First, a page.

It's a kind of downward spiral we've created ourselves, that keeps getting reinforced by newer and newer games. Most people can't handle an actual challenge anymore, and so most games have stopped offering one.

Originally posted by Zzad

Should Games Make Political Statements?

Uhmmmm are you saying that including homosexual characters or relationships in a game or history is a political Statement?
I strongly disagree with that. It´s not political...and it´s not an statement, it´s just a reflection of reality.
 
A political statement would be to deliberately NOT include homosexuals in a history because they think is not good.
 
In reality homosexuals have existed since EVER. It´s part of nature. Some claim that is not natural,but THAT IS their political or religious vision of what should be correct or not. Not the reality....not what naturaly exists.
 
So i am a bit confused with this topic.....
 
Should games stand up for freedom and human rights? That would be a better topic perhaps and the answer would be : YES.
 

Anything can be a political statement, if it has enough exposure. And homosexuality is very much one of those issues.

Without interjecting my own views on that topic, I will just say this. The decision to include homosexuals within a game in a humane fashion, is just as much of a statement as a decision not to include them. One way shows support (or at the very least acceptance) and the other does not. Those are two conflicting views on the matter.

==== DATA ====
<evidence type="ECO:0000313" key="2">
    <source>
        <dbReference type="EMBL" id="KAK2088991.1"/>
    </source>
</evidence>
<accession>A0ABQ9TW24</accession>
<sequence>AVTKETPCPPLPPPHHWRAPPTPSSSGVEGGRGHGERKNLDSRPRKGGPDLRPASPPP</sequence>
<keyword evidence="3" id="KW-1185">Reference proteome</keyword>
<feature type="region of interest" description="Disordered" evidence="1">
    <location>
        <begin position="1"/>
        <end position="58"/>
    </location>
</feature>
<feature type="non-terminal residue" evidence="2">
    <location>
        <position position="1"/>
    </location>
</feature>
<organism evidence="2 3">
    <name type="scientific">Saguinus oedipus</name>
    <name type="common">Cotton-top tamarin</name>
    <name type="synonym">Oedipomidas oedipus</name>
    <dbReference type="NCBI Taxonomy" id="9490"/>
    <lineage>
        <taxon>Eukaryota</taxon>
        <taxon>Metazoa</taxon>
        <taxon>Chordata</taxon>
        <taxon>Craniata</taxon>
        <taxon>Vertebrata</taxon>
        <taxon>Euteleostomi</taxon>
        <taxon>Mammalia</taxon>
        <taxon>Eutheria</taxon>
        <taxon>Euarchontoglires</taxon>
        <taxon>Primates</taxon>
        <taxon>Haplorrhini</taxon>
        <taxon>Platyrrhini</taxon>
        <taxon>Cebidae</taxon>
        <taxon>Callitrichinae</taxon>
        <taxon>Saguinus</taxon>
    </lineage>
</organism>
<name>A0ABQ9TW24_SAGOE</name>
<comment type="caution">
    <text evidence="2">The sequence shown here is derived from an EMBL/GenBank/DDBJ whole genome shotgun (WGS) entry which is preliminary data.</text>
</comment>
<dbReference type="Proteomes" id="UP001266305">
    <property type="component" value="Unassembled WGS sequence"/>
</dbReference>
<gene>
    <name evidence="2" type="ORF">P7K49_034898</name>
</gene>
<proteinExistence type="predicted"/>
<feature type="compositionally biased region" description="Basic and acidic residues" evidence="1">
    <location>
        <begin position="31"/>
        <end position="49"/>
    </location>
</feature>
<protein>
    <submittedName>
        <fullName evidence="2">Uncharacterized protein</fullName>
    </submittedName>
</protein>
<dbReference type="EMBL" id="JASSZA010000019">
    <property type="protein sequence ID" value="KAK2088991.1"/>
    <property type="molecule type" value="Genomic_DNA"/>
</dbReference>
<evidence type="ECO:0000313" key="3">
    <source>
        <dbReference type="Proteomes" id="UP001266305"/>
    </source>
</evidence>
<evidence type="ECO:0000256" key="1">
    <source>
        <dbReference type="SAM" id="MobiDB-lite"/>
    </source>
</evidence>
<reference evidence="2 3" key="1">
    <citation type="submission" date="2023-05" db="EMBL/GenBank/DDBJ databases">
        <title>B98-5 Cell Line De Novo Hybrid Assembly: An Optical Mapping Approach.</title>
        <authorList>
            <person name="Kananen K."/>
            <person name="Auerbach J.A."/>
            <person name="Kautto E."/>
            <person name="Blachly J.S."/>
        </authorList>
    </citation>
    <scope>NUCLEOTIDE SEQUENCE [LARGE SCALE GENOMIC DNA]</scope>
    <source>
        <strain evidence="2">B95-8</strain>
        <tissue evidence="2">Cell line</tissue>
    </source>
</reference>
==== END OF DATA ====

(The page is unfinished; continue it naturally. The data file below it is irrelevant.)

However, that's not the discussion of this thread. The issue is not whether or not homosexuals are okay. It's whether or not a video game should have the right to express such opinions. My answer would be yes.

Food for thought: This argument also works both ways. If a game has the right to make a pro-statement (in this case on homosexuality), it would also mean that another game may have the right to have a more negative statement on the same issue. How many of us are willing to accept that? Even if we don't agree with the views of any given game.

This is one of my favorite RPGs in recent times.

If this is true (and they don't screw it up) I'm going to be ecstatic! I still think this is one of the most underrated IPs for fantasy RPGs in recent years. So many people have overlooked this game, even though it has some of the best combat I've played in an action RPG (move over Skyrim).

Good news indeed!

Originally posted by dwolfen66
I would like a list of these games today that are better virtual worlds please. The non first gen games I have tried, other then Vanguard have been pale cartoony playgrounds. To me a virtual world has at least some feel of reality to it. Games that are too easy, linear, and cartoony do not make a virtual world.

Better is subjective.